A generous history of helping our country’s Children In Need


CHILDREN in Need takes place this Friday and, as always, fundraising events are being organised throughout our region by clubs, schools and individuals.

We will have a full round-up and photos from your fundraising exploits in next week’s Market Rasen Mail, but what is Children In Need?

The BBC’s first ever broadcast appeal for children was a five-minute radio broadcast on Christmas Day in 1927.

The response was phenomenal and it raised £1,143 18s 3d, which was split between four prominent children’s charities.

The first televised appeal was the 1955 Children’s Hour Christmas Appeal, presented by Sooty and Harry Corbett.

The Christmas Day Appeals continued on TV and radio right up until 1979, raising a total of £625,836.

In 1980 the appeal was broadcast on BBC One in a new telethon format, hosted by Terry Wogan with Sue Lawley and Esther Rantzen.

It captured the public’s imagination to such an extent that the donations increased dramatically and broke the million-pound mark for the very first time.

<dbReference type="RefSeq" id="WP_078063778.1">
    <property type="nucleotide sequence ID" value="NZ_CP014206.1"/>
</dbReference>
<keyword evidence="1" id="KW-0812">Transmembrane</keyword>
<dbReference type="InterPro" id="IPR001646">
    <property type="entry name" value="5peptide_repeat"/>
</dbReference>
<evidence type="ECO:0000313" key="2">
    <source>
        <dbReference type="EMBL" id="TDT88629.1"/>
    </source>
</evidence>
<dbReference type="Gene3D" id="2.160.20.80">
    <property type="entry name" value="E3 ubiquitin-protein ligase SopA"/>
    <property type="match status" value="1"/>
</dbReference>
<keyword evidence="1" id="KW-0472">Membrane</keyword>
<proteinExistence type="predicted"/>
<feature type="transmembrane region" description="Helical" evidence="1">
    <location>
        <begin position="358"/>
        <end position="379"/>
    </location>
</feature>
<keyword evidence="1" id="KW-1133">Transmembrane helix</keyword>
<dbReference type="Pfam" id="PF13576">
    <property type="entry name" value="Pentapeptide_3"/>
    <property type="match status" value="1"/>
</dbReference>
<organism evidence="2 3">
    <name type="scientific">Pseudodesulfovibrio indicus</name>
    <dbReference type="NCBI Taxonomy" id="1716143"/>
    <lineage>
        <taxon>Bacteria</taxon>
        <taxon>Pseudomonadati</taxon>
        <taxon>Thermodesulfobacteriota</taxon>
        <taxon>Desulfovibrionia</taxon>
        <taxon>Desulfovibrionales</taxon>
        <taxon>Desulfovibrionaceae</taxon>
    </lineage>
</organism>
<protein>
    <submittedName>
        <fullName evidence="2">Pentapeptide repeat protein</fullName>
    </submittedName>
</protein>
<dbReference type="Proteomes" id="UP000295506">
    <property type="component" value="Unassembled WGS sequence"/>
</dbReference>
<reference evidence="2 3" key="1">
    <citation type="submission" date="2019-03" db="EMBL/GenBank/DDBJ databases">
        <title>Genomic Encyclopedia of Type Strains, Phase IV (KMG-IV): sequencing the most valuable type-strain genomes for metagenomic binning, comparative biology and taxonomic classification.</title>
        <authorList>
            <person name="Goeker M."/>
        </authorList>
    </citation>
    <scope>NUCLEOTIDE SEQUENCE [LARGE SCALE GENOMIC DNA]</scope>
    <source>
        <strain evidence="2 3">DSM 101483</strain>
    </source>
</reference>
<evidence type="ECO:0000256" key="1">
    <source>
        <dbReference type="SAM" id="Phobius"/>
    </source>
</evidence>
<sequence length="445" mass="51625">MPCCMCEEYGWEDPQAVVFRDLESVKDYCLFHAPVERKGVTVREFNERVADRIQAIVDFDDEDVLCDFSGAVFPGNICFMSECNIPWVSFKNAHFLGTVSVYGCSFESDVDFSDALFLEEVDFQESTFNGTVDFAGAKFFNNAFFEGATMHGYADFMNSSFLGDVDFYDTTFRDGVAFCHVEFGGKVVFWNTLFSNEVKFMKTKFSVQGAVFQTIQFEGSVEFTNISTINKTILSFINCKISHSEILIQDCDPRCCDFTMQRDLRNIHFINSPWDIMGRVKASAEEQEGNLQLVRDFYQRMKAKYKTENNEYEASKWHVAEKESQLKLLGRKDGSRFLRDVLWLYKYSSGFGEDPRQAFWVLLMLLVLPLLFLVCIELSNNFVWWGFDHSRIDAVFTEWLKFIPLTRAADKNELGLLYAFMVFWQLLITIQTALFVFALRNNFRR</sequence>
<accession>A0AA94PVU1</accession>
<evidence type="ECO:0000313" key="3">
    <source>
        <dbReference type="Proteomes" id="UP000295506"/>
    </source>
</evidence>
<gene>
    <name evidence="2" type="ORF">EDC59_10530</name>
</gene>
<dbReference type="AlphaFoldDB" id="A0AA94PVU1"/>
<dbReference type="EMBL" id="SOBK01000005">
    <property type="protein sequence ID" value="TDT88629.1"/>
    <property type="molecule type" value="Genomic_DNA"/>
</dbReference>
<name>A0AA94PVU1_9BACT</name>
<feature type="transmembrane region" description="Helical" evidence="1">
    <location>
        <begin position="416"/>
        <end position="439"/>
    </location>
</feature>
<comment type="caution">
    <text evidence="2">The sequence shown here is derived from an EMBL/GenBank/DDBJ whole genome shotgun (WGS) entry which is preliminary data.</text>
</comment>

Pudsey Bear made his television debut in 1985 when Terry introduced the new, brown cuddly mascot to the audience.

He was designed by Joanna Ball, a BBC graphics designer, who named him after the West Yorkshire town where she was born.

He proved very popular and returned as BBC Children in Need’s official logo the following year with his design amended to that of a yellow bear with a red spotted bandage.

In the two decades which have followed, Pudsey has received letters, drawings and e-mails from youngsters all over the UK and been photographed with more celebrities than he can remember.

Apart from a party hat worn in 2004 to celebrate the telethon’s silver jubilee, Pudsey has remained very much the same.

But a 2007 revamp gave Pudsey a fresh new look and brighter colours in time for the 28th annual BBC Children in Need Appeal.